“Nightcrawler” explores the dark and grotesque

Jackson French

While not quite a horror movie, “Nightcrawler” oozes with terror. This dark, crime thriller explores the career of an enigmatic and psychotic young man who starts recording violent crime with a video camera. The riveting tale takes audiences on a journey fraught with terror, suspense and the kind of humor that makes one laugh and cringe at the same time. 

Few movies instill this sort of discomfort in the viewer. Jake Gyllenhaal holds movie-goers prisoner with his blood-chilling portrayal of the film’s remorseless protagonist. He bounces back and forth between socially awkward and truly frightening, but he never lets the viewer relax. This isn’t the sort of movie built on a relatable main character. Instead, “Nightcrawler” chronicles a coldly calculating menace whose manipulation of others is spellbinding.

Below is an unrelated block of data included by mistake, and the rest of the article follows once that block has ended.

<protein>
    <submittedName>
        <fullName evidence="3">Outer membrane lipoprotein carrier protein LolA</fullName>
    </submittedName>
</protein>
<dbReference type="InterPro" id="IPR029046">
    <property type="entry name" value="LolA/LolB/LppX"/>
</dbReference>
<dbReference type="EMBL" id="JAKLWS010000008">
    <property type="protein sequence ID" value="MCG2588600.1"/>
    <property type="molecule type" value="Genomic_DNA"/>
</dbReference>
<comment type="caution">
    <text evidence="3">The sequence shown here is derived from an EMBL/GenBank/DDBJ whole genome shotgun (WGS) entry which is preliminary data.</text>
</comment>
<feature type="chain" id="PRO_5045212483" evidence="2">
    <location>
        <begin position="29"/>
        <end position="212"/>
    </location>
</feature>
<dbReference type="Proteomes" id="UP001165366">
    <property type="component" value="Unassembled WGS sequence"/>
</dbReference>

Though Gyllenhaal’s performance is the main attraction, “Nightcrawler” boasts an appropriately dark and gritty atmosphere. The shootouts and violent images have an impactful ferocity to them, and every time Gyllenhaal has to rush to the scene of a crime or an accident packs the movie with plenty of suspense.


“Nightcrawler” remains ambiguous as to what it wants throughout its runtime. Though not hard to follow, the viewer can never quite figure out where the story is heading. It’s not the kind of movie interested in nicely tying up all the loose ends. The film ends abruptly, and makes it feel as though there’s a final scene missing. The presentation will keep you nervously guessing throughout.  

With nail-biting suspense constantly in the mix, “Nightcrawler” is a thrilling but thought-provoking ride. As a disturbing examination of journalistic ethics and our own fascination with the grotesque as well a portrait of insanity, this movie gives you something to think about when you leave the theater.